March 22. During yesterday's testimony at the Arizona state capitol in Phoenix, Secretary of State Michele Reagan was asked what her office was doing to investigate the claims that registration for thousands of voters had been changed from Democrat or Republican to independent. As US Uncut previously reported, thousands of voters were given provisional ballots, which aren't actually counted, due to their party registration mysteriously showing up in the system as "independent" or "no party declared."

Reagan answered "yes" when asked if she knew for certain voter registration had been changed prior to the primary election, then followed up by saying:

    "This was something that I know happens, and I know it happened to people in this room. It's not hearsay. It happened to someone in my own office. One of my employees was registered as a particular party, went to go vote, and I don't want to divulge his personal details, but it happened to him."

While Reagan didn't give confirmation that the voter database was hacked, as Anonymous has suggested, she did say the elections division was cross-checking all of the voters who cast provisional ballots and seeing how many had been registered as one party or another prior to the March 22 primary.

I find it hard to believe that a Republican did this. But it appears that Hillary's Arizona victory was due in some part to electoral fraud by someone.

"It is not necessary to have hope in order to persevere."

by ARGeezer (ARGeezer a in a circle eurotrib daught com) on Fri Apr 1st, 2016 at 08:51:15 PM EST
Hillary Clinton's Support Among Nonwhite Voters Has Collapsed   Seth Abramson   HuPo

On February 27th, Hillary Clinton led Bernie Sanders among African-American voters by 52 points. By March 26th, she led Sanders among African-Americans by just nine points. And today, Public Policy Polling, a widely respected polling organization, released a poll showing that Sanders leads Clinton among African-American voters in Wisconsin by 11 points.

Clinton's 48-point lead in New York less than two weeks ago is now just a 12-point lead, according to the latest Quinnipiac Poll. That poll shows Sanders with approximately 300 percent more support among African-American voters in New York than he had in Mississippi earlier this month.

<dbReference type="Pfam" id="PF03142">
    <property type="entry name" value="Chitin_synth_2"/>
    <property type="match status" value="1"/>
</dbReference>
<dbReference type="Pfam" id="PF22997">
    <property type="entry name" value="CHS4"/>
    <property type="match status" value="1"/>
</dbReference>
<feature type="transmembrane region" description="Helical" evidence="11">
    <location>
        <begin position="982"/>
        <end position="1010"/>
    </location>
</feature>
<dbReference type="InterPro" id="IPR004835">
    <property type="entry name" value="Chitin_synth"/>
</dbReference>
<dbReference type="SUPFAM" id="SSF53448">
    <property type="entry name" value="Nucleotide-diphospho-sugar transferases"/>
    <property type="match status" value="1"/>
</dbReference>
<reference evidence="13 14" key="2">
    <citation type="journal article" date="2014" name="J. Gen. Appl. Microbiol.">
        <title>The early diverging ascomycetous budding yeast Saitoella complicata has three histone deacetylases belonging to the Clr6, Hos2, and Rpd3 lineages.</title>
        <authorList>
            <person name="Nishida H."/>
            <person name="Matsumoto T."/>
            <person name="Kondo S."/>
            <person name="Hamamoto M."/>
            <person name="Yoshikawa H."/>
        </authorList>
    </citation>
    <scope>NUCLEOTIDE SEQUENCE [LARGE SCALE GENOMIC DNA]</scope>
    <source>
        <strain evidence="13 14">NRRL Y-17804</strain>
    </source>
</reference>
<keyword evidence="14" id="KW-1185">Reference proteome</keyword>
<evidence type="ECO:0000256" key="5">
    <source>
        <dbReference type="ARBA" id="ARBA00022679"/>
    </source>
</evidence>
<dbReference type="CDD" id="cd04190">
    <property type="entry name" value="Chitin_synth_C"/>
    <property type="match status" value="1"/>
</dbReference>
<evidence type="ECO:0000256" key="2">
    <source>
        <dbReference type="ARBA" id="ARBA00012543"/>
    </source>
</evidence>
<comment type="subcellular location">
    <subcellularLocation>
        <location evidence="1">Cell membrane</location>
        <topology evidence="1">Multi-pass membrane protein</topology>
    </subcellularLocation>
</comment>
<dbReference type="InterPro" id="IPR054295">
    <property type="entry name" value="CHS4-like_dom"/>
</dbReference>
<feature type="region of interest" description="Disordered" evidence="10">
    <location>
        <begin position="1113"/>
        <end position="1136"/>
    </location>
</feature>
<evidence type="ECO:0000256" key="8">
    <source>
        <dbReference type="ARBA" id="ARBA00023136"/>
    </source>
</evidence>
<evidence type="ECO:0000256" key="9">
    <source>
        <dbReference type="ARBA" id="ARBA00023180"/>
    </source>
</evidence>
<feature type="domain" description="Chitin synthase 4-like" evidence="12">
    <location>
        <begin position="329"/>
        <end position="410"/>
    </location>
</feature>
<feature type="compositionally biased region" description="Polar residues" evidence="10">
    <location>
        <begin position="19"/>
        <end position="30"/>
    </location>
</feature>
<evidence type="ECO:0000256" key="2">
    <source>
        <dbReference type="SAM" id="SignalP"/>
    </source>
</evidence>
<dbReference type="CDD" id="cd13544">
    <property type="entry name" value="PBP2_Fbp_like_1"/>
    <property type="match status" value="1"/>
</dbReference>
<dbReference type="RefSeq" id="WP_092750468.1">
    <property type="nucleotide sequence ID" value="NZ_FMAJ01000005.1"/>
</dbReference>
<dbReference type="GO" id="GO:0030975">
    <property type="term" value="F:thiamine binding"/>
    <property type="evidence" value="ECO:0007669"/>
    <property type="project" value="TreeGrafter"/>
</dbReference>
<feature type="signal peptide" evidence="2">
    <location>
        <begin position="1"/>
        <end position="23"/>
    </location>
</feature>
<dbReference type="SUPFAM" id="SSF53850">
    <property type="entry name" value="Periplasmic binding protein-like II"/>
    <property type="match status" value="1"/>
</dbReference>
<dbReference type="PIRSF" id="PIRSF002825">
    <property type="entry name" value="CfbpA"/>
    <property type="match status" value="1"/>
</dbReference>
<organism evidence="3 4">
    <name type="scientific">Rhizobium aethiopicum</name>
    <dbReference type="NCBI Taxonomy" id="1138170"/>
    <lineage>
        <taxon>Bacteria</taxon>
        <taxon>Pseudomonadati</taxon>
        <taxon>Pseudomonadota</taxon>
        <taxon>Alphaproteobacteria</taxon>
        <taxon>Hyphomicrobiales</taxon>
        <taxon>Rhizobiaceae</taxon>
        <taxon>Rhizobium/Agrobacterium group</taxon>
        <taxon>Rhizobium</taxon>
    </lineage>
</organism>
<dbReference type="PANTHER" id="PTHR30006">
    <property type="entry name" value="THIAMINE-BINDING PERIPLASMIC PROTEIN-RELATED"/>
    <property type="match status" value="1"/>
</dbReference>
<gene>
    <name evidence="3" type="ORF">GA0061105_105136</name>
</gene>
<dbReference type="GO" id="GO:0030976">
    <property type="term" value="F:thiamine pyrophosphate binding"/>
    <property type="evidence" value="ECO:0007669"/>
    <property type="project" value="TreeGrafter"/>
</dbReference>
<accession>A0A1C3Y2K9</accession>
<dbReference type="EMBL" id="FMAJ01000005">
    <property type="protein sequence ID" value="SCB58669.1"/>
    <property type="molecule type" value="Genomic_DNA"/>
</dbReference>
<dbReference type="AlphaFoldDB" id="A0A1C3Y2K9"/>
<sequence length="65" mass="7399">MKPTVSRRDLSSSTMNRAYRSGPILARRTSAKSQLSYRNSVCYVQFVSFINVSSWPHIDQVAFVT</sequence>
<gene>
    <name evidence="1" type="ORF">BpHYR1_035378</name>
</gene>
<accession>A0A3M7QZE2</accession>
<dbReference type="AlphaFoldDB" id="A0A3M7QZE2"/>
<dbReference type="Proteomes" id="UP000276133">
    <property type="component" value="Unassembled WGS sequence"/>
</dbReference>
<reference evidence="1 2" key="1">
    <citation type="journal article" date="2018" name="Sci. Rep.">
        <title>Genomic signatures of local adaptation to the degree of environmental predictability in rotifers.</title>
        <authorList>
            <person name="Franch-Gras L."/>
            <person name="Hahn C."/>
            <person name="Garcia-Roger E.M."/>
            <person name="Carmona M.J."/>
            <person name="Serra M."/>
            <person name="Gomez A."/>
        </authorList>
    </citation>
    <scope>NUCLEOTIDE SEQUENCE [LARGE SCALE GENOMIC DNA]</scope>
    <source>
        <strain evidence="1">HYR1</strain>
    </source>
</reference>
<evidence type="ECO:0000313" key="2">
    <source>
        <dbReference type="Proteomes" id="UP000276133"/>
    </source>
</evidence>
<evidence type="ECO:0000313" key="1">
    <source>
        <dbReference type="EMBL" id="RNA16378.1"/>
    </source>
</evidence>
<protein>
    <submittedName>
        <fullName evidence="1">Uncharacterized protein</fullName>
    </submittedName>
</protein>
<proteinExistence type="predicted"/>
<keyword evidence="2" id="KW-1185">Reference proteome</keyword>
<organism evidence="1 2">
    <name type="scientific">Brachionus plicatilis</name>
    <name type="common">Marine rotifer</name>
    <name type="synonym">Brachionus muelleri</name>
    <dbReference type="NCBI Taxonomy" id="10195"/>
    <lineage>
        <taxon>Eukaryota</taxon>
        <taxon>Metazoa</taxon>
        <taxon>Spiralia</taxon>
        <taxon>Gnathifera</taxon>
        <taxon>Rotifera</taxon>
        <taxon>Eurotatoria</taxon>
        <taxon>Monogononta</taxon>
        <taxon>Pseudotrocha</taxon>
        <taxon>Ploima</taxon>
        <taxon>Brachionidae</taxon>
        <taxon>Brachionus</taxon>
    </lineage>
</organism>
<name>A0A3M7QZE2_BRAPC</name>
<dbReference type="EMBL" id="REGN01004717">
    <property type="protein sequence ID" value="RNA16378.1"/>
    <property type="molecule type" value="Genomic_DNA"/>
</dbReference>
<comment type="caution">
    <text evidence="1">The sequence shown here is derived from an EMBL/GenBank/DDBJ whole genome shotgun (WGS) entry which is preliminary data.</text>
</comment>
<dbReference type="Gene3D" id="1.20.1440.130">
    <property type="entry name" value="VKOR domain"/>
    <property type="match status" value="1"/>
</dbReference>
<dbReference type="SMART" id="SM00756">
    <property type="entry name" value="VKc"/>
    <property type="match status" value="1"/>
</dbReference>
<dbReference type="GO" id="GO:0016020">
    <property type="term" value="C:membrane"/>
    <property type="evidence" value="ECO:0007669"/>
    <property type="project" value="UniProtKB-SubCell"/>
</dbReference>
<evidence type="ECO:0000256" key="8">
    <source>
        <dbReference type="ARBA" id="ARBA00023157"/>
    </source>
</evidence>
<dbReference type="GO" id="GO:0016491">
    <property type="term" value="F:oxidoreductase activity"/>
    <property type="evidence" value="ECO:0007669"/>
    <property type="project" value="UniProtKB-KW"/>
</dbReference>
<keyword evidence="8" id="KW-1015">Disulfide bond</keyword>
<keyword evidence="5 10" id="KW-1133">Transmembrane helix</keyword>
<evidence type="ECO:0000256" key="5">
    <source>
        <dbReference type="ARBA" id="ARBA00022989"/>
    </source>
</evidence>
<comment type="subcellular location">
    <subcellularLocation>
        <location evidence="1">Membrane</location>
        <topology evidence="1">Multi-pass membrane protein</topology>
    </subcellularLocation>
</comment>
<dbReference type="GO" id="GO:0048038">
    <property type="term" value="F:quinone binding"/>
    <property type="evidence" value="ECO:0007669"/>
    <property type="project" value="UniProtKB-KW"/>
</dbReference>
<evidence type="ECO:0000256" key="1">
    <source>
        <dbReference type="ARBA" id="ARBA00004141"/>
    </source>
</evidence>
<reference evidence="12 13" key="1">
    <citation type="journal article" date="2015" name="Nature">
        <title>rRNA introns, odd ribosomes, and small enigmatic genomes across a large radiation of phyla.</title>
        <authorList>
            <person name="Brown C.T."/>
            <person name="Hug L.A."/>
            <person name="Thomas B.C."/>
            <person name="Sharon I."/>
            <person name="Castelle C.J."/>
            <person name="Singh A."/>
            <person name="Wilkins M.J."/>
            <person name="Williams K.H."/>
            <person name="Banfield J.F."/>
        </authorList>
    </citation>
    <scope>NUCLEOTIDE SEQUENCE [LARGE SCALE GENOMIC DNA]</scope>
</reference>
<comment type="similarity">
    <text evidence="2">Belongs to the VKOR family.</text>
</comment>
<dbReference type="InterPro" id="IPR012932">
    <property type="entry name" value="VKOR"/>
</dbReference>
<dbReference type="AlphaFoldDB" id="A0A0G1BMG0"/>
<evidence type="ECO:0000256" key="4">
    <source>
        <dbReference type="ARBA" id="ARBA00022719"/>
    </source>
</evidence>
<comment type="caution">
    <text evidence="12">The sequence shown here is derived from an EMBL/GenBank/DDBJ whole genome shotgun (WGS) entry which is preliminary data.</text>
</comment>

To understand the significance of what is happening we have to look at the trajectory of the various polls and other data points in time.

Meanwhile, in the only poll taken in Indiana, Sanders is said to be beating Clinton handily. Sanders is leading by 8 points in West Virginia. And the only polling done so far in Kentucky -- among nearly 1,000 students at the University of Kentucky -- has Sanders up on Clinton there by more than 70 points.
But what the latest Reuters polling underscores is that even Clinton's support in the South has collapsed.

....

In Illinois, Sanders won Latino voters 50 percent to 49 percent and lost African-American voters by a percentage (-40) midway between his recent, improved performance in Wisconsin and his March 1st performance in the Deep South (-73.5 average). These numbers were born out also in Missouri, where Sanders lost African-American voters by 35 points and nonwhite voters by 23 points. These data aren't surprising or disheartening for Sanders or his supporters -- indeed, the figures, taken together, are almost algebraic -- given that Sanders lost African-American voters by 73.5 points on March 1st, 40 points on March 15th, and was ahead in Wisconsin among this group by 11 points by March 31st.

In other words, nonwhite voting offers the media a clear and unambiguous narrative about Sanders -- an unmissable trajectory -- if only they're willing to see it. And the same dramatic trajectory -- albeit in the opposite direction -- is evident for Clinton.


It would seem that the billionaires who own the MSM really don't like Sanders.

"It is not necessary to have hope in order to persevere."
by ARGeezer (ARGeezer a in a circle eurotrib daught com) on Fri Apr 1st, 2016 at 09:28:28 PM EST
Sanders wins most delegates at Clark County convention - Las Vegas Sun News

Nearly 9,000 delegates were elected on caucus day in late February, but only 3,825 showed up to Saturday's convention. An additional 915 elected alternates and 604 unelected alternates also turned out to support their favored candidate.